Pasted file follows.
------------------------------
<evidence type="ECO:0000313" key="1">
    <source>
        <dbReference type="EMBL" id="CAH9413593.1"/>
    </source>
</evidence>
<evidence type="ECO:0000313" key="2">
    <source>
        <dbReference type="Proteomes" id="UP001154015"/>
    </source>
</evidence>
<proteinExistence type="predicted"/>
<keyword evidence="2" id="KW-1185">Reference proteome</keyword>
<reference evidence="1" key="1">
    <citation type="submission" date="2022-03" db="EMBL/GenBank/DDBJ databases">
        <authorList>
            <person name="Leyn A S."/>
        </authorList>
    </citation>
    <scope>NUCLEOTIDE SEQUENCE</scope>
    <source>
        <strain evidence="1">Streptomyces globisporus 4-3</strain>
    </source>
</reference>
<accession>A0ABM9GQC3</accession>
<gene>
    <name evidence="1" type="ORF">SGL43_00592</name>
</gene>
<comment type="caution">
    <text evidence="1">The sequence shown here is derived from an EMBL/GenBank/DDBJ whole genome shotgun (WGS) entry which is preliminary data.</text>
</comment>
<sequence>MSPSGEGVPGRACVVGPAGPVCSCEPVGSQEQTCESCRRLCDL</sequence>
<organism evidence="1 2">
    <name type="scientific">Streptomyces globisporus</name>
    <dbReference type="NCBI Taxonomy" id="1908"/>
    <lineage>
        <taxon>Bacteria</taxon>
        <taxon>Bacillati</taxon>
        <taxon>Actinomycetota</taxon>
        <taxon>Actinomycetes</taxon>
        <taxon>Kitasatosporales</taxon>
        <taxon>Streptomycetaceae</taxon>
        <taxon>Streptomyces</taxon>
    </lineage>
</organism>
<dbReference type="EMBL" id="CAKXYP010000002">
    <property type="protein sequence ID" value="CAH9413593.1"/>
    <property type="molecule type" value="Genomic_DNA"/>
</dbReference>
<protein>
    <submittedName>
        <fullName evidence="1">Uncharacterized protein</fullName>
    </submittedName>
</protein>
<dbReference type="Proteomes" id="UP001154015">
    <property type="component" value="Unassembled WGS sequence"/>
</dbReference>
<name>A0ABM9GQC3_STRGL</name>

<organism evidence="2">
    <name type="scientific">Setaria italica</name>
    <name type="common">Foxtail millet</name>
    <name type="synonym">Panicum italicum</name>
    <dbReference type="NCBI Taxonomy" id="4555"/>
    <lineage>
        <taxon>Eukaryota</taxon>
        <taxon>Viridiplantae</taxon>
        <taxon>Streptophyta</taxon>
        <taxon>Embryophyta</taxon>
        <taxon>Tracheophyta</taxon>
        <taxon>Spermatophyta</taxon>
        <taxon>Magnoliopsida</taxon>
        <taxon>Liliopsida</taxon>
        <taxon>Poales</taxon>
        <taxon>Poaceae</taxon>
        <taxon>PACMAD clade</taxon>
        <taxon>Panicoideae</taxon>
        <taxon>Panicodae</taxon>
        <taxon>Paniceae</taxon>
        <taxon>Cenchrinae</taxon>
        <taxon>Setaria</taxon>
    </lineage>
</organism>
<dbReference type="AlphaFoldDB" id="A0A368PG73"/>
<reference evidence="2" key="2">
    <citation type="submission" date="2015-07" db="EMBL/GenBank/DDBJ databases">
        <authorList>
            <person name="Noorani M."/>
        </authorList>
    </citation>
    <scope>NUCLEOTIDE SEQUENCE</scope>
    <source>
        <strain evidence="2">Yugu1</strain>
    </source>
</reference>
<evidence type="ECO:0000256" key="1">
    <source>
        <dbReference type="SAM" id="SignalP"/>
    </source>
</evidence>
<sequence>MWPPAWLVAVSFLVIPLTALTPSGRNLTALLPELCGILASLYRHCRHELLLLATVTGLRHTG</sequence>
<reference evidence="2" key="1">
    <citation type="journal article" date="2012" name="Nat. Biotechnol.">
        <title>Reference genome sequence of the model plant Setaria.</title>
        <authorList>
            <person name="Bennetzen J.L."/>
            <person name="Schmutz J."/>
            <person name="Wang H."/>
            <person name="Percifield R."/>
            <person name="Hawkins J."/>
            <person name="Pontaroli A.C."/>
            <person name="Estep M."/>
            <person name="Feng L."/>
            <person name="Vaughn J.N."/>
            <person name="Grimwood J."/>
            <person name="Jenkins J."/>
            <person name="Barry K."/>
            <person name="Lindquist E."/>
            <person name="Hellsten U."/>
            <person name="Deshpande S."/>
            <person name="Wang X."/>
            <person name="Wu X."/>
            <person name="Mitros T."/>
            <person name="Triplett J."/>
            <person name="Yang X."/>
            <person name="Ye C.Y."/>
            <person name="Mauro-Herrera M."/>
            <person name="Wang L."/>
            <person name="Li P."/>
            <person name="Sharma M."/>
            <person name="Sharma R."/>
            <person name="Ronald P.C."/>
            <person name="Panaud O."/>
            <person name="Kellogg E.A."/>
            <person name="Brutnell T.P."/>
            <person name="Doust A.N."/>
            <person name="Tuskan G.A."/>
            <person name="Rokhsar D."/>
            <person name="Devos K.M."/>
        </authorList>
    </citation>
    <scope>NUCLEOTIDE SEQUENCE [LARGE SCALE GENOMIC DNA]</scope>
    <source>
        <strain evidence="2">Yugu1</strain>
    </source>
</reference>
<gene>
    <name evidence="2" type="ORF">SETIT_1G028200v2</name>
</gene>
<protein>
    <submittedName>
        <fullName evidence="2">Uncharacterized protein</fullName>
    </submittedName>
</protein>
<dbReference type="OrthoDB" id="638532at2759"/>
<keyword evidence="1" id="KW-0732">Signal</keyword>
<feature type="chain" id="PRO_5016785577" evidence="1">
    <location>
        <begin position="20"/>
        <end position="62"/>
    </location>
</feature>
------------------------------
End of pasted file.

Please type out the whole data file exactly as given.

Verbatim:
<evidence type="ECO:0000313" key="1">
    <source>
        <dbReference type="EMBL" id="CAH9413593.1"/>
    </source>
</evidence>
<evidence type="ECO:0000313" key="2">
    <source>
        <dbReference type="Proteomes" id="UP001154015"/>
    </source>
</evidence>
<proteinExistence type="predicted"/>
<keyword evidence="2" id="KW-1185">Reference proteome</keyword>
<reference evidence="1" key="1">
    <citation type="submission" date="2022-03" db="EMBL/GenBank/DDBJ databases">
        <authorList>
            <person name="Leyn A S."/>
        </authorList>
    </citation>
    <scope>NUCLEOTIDE SEQUENCE</scope>
    <source>
        <strain evidence="1">Streptomyces globisporus 4-3</strain>
    </source>
</reference>
<accession>A0ABM9GQC3</accession>
<gene>
    <name evidence="1" type="ORF">SGL43_00592</name>
</gene>
<comment type="caution">
    <text evidence="1">The sequence shown here is derived from an EMBL/GenBank/DDBJ whole genome shotgun (WGS) entry which is preliminary data.</text>
</comment>
<sequence>MSPSGEGVPGRACVVGPAGPVCSCEPVGSQEQTCESCRRLCDL</sequence>
<organism evidence="1 2">
    <name type="scientific">Streptomyces globisporus</name>
    <dbReference type="NCBI Taxonomy" id="1908"/>
    <lineage>
        <taxon>Bacteria</taxon>
        <taxon>Bacillati</taxon>
        <taxon>Actinomycetota</taxon>
        <taxon>Actinomycetes</taxon>
        <taxon>Kitasatosporales</taxon>
        <taxon>Streptomycetaceae</taxon>
        <taxon>Streptomyces</taxon>
    </lineage>
</organism>
<dbReference type="EMBL" id="CAKXYP010000002">
    <property type="protein sequence ID" value="CAH9413593.1"/>
    <property type="molecule type" value="Genomic_DNA"/>
</dbReference>
<protein>
    <submittedName>
        <fullName evidence="1">Uncharacterized protein</fullName>
    </submittedName>
</protein>
<dbReference type="Proteomes" id="UP001154015">
    <property type="component" value="Unassembled WGS sequence"/>
</dbReference>
<name>A0ABM9GQC3_STRGL</name>

<organism evidence="2">
    <name type="scientific">Setaria italica</name>
    <name type="common">Foxtail millet</name>
    <name type="synonym">Panicum italicum</name>
    <dbReference type="NCBI Taxonomy" id="4555"/>
    <lineage>
        <taxon>Eukaryota</taxon>
        <taxon>Viridiplantae</taxon>
        <taxon>Streptophyta</taxon>
        <taxon>Embryophyta</taxon>
        <taxon>Tracheophyta</taxon>
        <taxon>Spermatophyta</taxon>
        <taxon>Magnoliopsida</taxon>
        <taxon>Liliopsida</taxon>
        <taxon>Poales</taxon>
        <taxon>Poaceae</taxon>
        <taxon>PACMAD clade</taxon>
        <taxon>Panicoideae</taxon>
        <taxon>Panicodae</taxon>
        <taxon>Paniceae</taxon>
        <taxon>Cenchrinae</taxon>
        <taxon>Setaria</taxon>
    </lineage>
</organism>
<dbReference type="AlphaFoldDB" id="A0A368PG73"/>
<reference evidence="2" key="2">
    <citation type="submission" date="2015-07" db="EMBL/GenBank/DDBJ databases">
        <authorList>
            <person name="Noorani M."/>
        </authorList>
    </citation>
    <scope>NUCLEOTIDE SEQUENCE</scope>
    <source>
        <strain evidence="2">Yugu1</strain>
    </source>
</reference>
<evidence type="ECO:0000256" key="1">
    <source>
        <dbReference type="SAM" id="SignalP"/>
    </source>
</evidence>
<sequence>MWPPAWLVAVSFLVIPLTALTPSGRNLTALLPELCGILASLYRHCRHELLLLATVTGLRHTG</sequence>
<reference evidence="2" key="1">
    <citation type="journal article" date="2012" name="Nat. Biotechnol.">
        <title>Reference genome sequence of the model plant Setaria.</title>
        <authorList>
            <person name="Bennetzen J.L."/>
            <person name="Schmutz J."/>
            <person name="Wang H."/>
            <person name="Percifield R."/>
            <person name="Hawkins J."/>
            <person name="Pontaroli A.C."/>
            <person name="Estep M."/>
            <person name="Feng L."/>
            <person name="Vaughn J.N."/>
            <person name="Grimwood J."/>
            <person name="Jenkins J."/>
            <person name="Barry K."/>
            <person name="Lindquist E."/>
            <person name="Hellsten U."/>
            <person name="Deshpande S."/>
            <person name="Wang X."/>
            <person name="Wu X."/>
            <person name="Mitros T."/>
            <person name="Triplett J."/>
            <person name="Yang X."/>
            <person name="Ye C.Y."/>
            <person name="Mauro-Herrera M."/>
            <person name="Wang L."/>
            <person name="Li P."/>
            <person name="Sharma M."/>
            <person name="Sharma R."/>
            <person name="Ronald P.C."/>
            <person name="Panaud O."/>
            <person name="Kellogg E.A."/>
            <person name="Brutnell T.P."/>
            <person name="Doust A.N."/>
            <person name="Tuskan G.A."/>
            <person name="Rokhsar D."/>
            <person name="Devos K.M."/>
        </authorList>
    </citation>
    <scope>NUCLEOTIDE SEQUENCE [LARGE SCALE GENOMIC DNA]</scope>
    <source>
        <strain evidence="2">Yugu1</strain>
    </source>
</reference>
<gene>
    <name evidence="2" type="ORF">SETIT_1G028200v2</name>
</gene>
<protein>
    <submittedName>
        <fullName evidence="2">Uncharacterized protein</fullName>
    </submittedName>
</protein>
<dbReference type="OrthoDB" id="638532at2759"/>
<keyword evidence="1" id="KW-0732">Signal</keyword>
<feature type="chain" id="PRO_5016785577" evidence="1">
    <location>
        <begin position="20"/>
        <end position="62"/>
    </location>
</feature>